This is characterized by the Pharisees treatment of the blind man in our story. Isn’t it interesting that the miracle itself is not initially what annoys the Pharisees? The man with the restored sight is brought to them, but instead of rejoicing that a human being is now able to see, they focus on the violation of the sabbath laws. The Pharisees have grown complacent, confident that they are the authorities to interpreting God’s presence in the world, because that’s the way it’s been for centuries.
The texts show us that we can we believers, we can even be esteemed believers, prophet like Samuel, leaders and elders like the Pharisees and be spiritually blind. We prefer the old ways we are conditioned to see than confess the handiwork of God that is beyond our control, that moves where it will, that turns our safe, sanctimonious world upside down. Many times, the Spirit would have us let go, or lead us to consider a troubled situation from a different point of view. We don’t have to stay in darkness. God wants to bring us into the fulness of light.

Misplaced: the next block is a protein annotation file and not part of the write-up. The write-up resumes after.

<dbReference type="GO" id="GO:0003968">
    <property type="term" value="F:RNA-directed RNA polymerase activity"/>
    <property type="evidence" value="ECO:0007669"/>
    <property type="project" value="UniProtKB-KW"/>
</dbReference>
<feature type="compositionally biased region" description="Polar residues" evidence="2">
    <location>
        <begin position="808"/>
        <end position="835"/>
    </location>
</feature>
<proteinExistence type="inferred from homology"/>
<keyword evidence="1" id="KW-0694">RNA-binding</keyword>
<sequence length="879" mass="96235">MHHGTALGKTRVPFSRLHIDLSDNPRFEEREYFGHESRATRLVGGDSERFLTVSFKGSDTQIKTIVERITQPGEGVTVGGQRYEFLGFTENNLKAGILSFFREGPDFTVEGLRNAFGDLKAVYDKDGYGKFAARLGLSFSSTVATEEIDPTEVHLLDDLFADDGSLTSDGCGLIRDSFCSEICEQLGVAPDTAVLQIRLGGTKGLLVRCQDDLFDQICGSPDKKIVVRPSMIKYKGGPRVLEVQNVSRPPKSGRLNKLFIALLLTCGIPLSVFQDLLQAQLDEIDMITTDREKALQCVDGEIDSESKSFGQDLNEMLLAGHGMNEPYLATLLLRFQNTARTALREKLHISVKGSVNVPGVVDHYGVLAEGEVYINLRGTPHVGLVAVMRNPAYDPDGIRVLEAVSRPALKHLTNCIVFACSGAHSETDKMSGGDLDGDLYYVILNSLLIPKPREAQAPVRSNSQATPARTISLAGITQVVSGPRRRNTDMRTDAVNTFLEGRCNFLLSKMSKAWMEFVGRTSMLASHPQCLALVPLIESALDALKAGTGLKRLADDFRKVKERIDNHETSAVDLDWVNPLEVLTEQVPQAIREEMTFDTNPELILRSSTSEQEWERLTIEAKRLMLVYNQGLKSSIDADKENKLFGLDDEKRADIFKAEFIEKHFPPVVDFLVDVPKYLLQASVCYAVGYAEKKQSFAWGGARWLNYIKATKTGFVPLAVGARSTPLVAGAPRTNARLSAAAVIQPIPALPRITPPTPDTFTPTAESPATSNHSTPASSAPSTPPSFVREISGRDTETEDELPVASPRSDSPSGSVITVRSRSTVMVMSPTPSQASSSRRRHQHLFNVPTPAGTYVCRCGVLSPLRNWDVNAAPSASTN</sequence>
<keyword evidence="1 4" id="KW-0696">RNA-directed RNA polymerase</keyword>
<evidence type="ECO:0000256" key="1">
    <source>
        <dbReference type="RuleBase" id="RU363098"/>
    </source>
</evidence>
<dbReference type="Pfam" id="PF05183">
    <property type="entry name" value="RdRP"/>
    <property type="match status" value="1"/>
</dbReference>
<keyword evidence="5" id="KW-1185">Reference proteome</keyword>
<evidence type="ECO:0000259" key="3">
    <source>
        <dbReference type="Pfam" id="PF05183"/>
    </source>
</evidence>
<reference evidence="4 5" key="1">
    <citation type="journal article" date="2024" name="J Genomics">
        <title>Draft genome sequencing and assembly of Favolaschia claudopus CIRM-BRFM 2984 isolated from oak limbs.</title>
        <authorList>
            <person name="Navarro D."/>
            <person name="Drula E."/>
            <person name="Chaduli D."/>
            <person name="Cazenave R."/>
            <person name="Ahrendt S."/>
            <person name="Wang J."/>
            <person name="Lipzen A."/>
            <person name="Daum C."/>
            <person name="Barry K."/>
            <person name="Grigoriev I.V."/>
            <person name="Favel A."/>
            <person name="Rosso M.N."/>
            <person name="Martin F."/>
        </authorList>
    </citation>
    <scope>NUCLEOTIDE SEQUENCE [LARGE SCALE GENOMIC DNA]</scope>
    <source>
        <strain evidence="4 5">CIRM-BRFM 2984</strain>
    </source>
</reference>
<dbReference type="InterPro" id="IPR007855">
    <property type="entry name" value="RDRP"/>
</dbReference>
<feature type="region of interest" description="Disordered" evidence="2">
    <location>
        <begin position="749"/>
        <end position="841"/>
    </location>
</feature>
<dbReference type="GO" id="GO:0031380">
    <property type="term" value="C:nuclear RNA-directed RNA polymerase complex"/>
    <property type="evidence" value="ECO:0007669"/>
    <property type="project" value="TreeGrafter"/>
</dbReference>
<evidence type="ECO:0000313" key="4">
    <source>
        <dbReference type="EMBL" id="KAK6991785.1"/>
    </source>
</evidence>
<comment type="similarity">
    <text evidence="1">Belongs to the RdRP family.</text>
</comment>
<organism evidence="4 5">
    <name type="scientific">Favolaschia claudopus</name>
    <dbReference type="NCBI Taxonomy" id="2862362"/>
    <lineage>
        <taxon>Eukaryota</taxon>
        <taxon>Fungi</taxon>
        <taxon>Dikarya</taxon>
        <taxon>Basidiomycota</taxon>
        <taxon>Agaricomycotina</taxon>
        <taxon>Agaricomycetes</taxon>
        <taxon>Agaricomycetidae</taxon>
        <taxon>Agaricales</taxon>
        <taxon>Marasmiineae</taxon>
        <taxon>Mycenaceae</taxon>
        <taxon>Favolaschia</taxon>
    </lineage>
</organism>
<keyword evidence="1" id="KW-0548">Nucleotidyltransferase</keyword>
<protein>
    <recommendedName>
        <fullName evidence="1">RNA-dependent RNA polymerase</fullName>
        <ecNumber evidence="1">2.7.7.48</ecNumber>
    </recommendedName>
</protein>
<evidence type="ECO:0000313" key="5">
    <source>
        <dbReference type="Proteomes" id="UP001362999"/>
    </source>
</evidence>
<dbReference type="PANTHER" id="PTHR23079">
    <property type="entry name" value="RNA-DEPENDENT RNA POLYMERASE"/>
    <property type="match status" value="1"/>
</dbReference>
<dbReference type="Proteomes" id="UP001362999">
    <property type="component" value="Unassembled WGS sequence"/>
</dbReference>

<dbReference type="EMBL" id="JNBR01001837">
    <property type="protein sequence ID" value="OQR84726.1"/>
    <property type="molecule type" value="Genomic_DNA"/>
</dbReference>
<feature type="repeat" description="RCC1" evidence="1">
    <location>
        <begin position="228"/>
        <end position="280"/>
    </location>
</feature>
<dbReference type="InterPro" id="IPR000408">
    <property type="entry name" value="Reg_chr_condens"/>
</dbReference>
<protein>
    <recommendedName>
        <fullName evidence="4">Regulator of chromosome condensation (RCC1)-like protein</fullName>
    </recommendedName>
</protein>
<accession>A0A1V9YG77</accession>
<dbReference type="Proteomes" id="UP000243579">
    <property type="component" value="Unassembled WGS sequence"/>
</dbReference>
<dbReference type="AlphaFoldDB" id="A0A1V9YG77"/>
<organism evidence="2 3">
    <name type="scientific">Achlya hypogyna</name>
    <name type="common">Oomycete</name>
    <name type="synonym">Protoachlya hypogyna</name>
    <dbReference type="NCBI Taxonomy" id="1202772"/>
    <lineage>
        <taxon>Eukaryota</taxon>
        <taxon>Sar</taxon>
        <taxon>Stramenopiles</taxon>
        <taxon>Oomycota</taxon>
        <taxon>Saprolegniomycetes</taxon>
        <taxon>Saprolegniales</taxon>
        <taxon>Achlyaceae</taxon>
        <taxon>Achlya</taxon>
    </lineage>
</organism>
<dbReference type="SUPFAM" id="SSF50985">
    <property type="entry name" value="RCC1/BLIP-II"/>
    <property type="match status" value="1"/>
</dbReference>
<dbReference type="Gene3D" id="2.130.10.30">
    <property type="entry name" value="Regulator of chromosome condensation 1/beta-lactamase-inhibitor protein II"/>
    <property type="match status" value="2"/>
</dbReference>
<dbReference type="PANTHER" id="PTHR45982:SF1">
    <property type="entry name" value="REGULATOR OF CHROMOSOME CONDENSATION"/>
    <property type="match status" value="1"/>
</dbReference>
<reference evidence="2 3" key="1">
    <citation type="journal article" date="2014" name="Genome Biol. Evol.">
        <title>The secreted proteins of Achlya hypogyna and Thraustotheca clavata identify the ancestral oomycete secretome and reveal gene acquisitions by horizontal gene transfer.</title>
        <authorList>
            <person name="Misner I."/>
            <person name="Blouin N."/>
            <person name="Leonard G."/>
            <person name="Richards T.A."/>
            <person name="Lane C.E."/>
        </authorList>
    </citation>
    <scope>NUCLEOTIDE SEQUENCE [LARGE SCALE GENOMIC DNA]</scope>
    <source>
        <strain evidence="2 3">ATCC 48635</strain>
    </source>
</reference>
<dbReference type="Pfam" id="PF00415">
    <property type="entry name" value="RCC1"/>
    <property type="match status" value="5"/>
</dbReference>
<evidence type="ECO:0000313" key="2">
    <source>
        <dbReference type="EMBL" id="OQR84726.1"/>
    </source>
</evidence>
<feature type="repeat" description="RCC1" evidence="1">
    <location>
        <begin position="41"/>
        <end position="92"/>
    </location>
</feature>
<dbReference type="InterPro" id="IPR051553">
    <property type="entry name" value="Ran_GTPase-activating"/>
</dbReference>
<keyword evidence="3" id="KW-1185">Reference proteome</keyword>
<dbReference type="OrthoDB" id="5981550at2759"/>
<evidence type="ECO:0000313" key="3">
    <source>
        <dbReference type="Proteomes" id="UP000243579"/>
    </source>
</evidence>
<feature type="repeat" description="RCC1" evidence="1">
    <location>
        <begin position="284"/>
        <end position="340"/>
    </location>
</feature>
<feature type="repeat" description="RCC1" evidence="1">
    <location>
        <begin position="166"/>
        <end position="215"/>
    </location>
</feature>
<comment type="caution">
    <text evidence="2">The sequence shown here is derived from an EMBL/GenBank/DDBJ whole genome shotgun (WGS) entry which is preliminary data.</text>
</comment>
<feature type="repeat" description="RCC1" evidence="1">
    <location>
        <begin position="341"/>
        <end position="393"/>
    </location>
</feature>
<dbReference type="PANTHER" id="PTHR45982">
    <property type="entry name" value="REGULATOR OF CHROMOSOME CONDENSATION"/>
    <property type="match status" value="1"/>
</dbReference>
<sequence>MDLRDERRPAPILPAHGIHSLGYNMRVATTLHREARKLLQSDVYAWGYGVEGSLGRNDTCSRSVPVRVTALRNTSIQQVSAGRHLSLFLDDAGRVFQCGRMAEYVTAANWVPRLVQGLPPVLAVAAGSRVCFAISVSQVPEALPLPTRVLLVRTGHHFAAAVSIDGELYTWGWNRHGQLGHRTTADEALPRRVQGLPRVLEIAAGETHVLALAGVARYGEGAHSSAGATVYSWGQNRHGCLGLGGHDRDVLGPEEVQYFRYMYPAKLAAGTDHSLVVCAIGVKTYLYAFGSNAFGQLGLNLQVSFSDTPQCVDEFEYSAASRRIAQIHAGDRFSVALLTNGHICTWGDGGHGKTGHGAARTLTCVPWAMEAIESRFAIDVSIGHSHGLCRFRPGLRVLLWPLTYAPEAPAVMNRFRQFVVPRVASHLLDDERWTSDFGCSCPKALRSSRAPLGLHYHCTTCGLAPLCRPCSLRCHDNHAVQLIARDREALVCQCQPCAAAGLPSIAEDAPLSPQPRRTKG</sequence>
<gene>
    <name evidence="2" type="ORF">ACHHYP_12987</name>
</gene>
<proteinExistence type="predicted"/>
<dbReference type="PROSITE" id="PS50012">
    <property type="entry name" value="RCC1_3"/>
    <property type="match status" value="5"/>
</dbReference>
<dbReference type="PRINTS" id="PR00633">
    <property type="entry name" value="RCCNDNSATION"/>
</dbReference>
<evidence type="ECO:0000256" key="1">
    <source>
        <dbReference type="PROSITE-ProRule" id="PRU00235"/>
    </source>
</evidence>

The blind beggar takes that risk. When Jesus anointed his eyes with clay and told him to wash in the pool of Siloam, he didn’t stop and question Jesus. This blind beggar had every right to feel ridiculous with mud on his eyes, as he made his way to the pool. But that’s what spiritual sight risks: God often lead us to places we don’t know or asks us to do things that we don’t understand? It takes that inward sight to take a risk to surrender control and to put our lives in God’s hands. Look at the progression to spiritual sight of this blind man: he goes from acknowledging that he doesn’t know Jesus, to deciding Jesus is a prophet, to finally worshipping him as Messiah. He does this as the pressure of the Pharisees grows more severe until they finally excommunicate him, and he turns to Jesus. He has not only received his physical sight, but inward sight. The Pharisees can see well, but they remain blind to the handiwork of God. And so, their sin remains, declares Jesus.